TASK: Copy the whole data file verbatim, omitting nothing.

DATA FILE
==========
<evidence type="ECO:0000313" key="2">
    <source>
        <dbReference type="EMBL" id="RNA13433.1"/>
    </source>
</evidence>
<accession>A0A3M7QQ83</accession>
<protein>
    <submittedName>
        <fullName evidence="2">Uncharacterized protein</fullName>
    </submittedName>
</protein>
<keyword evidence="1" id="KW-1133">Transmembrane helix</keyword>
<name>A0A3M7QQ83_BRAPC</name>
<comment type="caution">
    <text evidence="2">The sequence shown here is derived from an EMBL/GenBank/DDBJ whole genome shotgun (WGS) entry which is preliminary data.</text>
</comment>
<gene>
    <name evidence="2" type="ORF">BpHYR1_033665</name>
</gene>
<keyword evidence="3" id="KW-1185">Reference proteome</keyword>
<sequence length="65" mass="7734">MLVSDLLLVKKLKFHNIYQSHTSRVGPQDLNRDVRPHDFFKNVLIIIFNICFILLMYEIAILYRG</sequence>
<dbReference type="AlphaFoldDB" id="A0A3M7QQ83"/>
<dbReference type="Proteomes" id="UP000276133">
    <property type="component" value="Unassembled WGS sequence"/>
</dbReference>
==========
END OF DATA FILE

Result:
<evidence type="ECO:0000313" key="2">
    <source>
        <dbReference type="EMBL" id="RNA13433.1"/>
    </source>
</evidence>
<accession>A0A3M7QQ83</accession>
<protein>
    <submittedName>
        <fullName evidence="2">Uncharacterized protein</fullName>
    </submittedName>
</protein>
<keyword evidence="1" id="KW-1133">Transmembrane helix</keyword>
<name>A0A3M7QQ83_BRAPC</name>
<comment type="caution">
    <text evidence="2">The sequence shown here is derived from an EMBL/GenBank/DDBJ whole genome shotgun (WGS) entry which is preliminary data.</text>
</comment>
<gene>
    <name evidence="2" type="ORF">BpHYR1_033665</name>
</gene>
<keyword evidence="3" id="KW-1185">Reference proteome</keyword>
<sequence length="65" mass="7734">MLVSDLLLVKKLKFHNIYQSHTSRVGPQDLNRDVRPHDFFKNVLIIIFNICFILLMYEIAILYRG</sequence>
<dbReference type="AlphaFoldDB" id="A0A3M7QQ83"/>
<dbReference type="Proteomes" id="UP000276133">
    <property type="component" value="Unassembled WGS sequence"/>
</dbReference>